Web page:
Jhay Rocas's Reviews > The Greatest Show on Earth: The Evidence for Evolution

The Greatest Show on Earth by Richard Dawkins
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Aug 20, 2010

it was amazing
bookshelves: debunking, of, creationism, intelligent, design, biological, evolution, natural, selection, 2009, richard, dawkins, history, biology, science, non-fiction
Read 2 times. Last read March 20, 2010.

Reading this book is like going back through all my classes in biology, genetics, and evolution; all in one sitting. Well not literally because of my busy schedule, it took me two months to read the entire book.

Going back, Richard Dawkins presents the case for evolution and the evidences for it in a simple, witty, fun and realistic way. Even a friend of mine who had no formal science training and just a few units of biology was immersed with reading only a few pages of the book. By the time he gave the book back to me, you can see it in his eyes that he had a clearer understanding of evolution, well the significance of tree rings and how we use them to date fossils.

What I really enjoyed about this book is the way Dawkins took on the skeptics, deniers and critics of evolution with concrete evidences and how these have been blinded by their own beliefs and misconceptions.

He cleared up a lot of misconceptions about evolution. Once such misconception goes on like this:
"I'll believe in evolution when a monkey gives birth to a human baby."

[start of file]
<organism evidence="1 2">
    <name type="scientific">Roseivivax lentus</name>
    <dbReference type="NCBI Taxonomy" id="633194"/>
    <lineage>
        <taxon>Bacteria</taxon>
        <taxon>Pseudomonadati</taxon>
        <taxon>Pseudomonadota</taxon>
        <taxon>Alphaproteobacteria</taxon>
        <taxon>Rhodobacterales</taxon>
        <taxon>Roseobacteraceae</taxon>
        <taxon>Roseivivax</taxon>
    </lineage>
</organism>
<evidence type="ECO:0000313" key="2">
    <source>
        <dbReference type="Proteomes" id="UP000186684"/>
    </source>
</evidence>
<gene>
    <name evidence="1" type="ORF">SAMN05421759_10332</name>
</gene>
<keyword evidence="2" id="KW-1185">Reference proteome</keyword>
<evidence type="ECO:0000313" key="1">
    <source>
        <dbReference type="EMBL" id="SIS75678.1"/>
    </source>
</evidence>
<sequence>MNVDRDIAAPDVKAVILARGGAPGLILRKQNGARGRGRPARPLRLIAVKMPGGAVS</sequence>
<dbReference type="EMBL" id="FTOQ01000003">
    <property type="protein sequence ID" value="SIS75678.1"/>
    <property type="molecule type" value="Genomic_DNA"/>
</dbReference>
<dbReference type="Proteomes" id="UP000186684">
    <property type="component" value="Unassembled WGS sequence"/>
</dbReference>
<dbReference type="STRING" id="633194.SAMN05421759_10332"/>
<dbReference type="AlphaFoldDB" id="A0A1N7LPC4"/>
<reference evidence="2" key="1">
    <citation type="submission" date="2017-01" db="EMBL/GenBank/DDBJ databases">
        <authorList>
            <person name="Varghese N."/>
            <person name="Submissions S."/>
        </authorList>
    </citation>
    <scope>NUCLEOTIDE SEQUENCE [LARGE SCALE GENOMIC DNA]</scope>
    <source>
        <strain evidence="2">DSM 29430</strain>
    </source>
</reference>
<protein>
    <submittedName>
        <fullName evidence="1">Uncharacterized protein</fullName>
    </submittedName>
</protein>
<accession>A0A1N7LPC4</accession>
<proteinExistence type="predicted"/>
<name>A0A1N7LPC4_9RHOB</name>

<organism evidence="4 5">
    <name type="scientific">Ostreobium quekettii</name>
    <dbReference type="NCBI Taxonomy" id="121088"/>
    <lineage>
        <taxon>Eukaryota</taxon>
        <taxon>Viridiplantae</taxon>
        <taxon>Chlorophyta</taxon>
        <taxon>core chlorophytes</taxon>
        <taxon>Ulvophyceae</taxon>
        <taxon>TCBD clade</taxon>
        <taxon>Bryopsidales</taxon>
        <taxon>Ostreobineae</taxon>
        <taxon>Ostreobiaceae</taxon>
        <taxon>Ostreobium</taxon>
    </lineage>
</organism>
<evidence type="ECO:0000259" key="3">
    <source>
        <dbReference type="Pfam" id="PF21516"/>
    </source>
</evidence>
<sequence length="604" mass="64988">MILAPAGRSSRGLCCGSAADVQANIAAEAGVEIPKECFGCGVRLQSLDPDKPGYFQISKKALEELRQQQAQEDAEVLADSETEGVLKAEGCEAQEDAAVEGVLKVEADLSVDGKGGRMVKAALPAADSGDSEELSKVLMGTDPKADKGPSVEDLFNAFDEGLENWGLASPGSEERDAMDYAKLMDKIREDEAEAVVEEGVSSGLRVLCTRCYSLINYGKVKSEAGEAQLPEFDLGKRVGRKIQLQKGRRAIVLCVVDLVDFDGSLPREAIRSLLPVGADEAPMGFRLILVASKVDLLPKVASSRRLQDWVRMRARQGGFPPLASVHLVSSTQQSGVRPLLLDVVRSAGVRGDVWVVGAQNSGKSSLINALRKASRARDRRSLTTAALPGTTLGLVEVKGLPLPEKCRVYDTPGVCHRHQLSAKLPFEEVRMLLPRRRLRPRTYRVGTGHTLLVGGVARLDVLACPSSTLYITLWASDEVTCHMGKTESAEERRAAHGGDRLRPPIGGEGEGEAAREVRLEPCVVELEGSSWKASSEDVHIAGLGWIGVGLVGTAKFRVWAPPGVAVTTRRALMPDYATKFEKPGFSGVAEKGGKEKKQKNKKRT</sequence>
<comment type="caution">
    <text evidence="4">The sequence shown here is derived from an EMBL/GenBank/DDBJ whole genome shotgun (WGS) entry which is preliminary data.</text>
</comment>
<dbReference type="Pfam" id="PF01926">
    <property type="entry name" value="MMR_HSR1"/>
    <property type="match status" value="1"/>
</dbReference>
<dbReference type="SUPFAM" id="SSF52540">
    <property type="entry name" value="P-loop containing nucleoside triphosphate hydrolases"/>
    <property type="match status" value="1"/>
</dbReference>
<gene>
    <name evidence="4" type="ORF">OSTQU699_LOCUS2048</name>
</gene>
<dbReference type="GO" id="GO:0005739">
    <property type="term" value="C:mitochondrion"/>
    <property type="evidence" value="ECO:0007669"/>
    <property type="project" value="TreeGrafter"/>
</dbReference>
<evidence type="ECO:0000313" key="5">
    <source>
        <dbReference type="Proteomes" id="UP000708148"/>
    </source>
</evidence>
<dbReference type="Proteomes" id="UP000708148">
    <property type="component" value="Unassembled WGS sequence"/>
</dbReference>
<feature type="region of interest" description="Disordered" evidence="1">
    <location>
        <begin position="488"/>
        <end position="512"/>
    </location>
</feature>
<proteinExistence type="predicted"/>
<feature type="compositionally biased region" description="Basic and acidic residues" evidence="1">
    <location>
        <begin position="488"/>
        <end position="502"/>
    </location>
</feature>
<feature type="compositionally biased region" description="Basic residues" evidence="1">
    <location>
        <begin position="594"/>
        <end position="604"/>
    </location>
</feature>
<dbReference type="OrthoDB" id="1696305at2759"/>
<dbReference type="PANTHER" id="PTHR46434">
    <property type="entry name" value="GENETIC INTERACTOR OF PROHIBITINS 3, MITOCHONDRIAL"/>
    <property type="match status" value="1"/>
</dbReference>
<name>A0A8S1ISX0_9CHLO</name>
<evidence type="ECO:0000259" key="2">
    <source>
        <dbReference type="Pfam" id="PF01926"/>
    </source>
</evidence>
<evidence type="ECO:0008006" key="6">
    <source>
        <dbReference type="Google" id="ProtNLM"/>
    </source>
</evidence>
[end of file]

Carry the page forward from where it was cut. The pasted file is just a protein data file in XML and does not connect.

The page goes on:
To which Dawkins responds so straightforwardly in Chapter 6, page 155:

"Once again, humans are not descended from monkeys. We share a common ancestor with monkeys. As it happens, the common ancestor would have looked a lot like a monkey than a man, and we would indeed probably have called it a monkey if we had met it, some 25 million years ago. But even though humans evolved from an ancestor that we could sensibly call a monkey, no animal gives birth to an instant new species, or at least not one as different from itself as a man is from a monkey, or even from a chimpanzee. That isn't what evolution is about. Evolution not only is a gradual process as a matter of fact; it has to be gradual if it is to do any evolutionary work. Huge leaps in a single generation - which is what a monkey giving birth to a human would be - are almost as unlikely as divine creation, and are ruled of for the same reason: too statistically improbable. It would be so nice if those who oppose evolution would take a tiny bit of trouble to learn the merest rudiments of what it is that they are opposing."

And the book has plenty more cases to refute and debunk those who oppose and deny evolution. The same cases and examples are also the book's points of strength in explaining how evolution works to the lay man. The book has done one thing brilliantly, prove that evolution is a fact. An undeniable fact.
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